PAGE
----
It is amazing the difference three weeks makes in a bee hive. Colonies that in late February looked “pretty good” today are booming along. In fact, I added boxes to several of the nucs that were filling all available space on the combs with brood. There were a couple colonies still struggling to get the critical mass necessary for brood rearing to take off. Those colonies got frames of bees and mostly capped brood from the boomers.
Sharing brood frames from really strong colonies with weaker ones works to my advantage in two ways: first, the struggling colonies now have a good chance of catching up in time to make a good honey crop. Second, the donor colonies definitely would have swarmed early if I had not reduced their brood nests and increased the amount of available storage space.
I won’t borrow any more brood from the same colonies until they have 60 thousand or so workers ready to make this year’s honey crop. Until then I’ll just make sure they have enough space to keep expanding their brood nests.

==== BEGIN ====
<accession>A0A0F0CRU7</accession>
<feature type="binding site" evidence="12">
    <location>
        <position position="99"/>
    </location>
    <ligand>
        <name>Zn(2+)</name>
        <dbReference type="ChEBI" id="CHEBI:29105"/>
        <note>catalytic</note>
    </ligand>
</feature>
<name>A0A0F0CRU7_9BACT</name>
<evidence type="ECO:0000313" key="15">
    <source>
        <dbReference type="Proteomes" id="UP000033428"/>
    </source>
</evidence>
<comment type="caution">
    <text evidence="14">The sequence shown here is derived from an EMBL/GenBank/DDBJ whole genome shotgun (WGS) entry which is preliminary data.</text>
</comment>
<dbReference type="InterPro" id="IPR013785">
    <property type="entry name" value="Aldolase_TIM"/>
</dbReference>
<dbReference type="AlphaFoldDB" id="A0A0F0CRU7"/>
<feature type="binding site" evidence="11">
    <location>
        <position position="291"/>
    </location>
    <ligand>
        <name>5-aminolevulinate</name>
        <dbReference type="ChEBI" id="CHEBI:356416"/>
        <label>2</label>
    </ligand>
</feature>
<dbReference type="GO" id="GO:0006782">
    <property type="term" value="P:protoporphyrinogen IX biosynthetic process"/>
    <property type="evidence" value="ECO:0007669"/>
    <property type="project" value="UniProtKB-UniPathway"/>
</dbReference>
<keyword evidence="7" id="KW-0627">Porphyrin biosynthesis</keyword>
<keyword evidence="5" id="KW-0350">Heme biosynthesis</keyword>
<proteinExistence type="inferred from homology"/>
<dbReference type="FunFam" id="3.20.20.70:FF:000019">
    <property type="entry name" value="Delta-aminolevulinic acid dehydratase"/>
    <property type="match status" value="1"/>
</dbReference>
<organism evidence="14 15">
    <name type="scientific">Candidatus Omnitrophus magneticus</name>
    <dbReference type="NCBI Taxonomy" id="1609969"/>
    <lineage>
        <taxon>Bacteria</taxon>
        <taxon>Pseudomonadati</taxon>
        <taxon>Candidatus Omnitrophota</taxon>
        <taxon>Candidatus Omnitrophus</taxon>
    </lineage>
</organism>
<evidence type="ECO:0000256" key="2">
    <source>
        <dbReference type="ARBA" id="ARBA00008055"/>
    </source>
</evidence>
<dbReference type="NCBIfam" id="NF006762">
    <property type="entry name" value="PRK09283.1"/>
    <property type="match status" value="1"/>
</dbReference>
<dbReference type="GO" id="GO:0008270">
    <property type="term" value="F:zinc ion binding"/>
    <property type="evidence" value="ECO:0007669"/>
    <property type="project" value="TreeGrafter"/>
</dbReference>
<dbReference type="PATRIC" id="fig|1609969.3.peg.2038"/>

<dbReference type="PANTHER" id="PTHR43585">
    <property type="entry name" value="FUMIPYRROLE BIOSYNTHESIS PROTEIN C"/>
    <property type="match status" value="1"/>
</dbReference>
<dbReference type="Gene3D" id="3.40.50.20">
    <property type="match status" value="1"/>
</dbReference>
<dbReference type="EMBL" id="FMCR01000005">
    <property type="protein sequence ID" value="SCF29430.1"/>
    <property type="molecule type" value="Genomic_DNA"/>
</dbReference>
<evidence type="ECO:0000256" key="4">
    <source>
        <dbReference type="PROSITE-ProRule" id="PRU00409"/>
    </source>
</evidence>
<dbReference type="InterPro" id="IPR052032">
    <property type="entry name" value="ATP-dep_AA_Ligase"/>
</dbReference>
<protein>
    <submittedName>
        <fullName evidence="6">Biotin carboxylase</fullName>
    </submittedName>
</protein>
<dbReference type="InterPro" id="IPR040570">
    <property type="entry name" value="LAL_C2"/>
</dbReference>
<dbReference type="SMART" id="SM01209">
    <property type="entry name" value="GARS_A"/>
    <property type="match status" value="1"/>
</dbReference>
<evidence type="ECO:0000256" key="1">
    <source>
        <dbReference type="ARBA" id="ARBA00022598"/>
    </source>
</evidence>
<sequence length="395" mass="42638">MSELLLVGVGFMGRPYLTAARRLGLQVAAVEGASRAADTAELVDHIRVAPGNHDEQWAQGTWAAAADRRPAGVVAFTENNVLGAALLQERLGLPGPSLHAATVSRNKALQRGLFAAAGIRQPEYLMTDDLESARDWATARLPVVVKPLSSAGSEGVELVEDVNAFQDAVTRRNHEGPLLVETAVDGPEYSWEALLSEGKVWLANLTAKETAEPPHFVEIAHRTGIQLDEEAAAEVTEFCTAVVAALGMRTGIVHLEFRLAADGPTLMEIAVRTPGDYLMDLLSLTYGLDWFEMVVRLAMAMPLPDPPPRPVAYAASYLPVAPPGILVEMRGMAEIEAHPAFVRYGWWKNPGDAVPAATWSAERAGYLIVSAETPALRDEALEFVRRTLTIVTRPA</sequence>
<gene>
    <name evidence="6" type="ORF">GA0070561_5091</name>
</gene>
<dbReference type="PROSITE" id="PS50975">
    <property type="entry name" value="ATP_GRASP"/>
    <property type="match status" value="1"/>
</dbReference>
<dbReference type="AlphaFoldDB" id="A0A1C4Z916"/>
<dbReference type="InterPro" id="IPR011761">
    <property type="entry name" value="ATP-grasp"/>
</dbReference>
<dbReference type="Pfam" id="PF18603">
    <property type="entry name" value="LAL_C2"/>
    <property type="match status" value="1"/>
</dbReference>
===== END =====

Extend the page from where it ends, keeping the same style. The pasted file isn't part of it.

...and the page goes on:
I saw evidence today that there is nectar flowing. Outside the hive I can observe the maple bloom and other flowers beginning to emerge. Inside the hives, I saw small patches of snow-white comb being built – a sure sign the bees are bringing home more nectar than they are eating. The bees only draw comb when there is plenty of nectar coming through the door.
I don’t worry about trying to make a honey crop on the March nectar flow. Instead, the bees use this early flow to build up their populations. Now, even the biggest colonies have only a few thousand bees in them. By early April, they will have tens of thousands of bees all ready to make the honey crop.
When I see the dandelion bloom I will run to add honey supers to the colonies.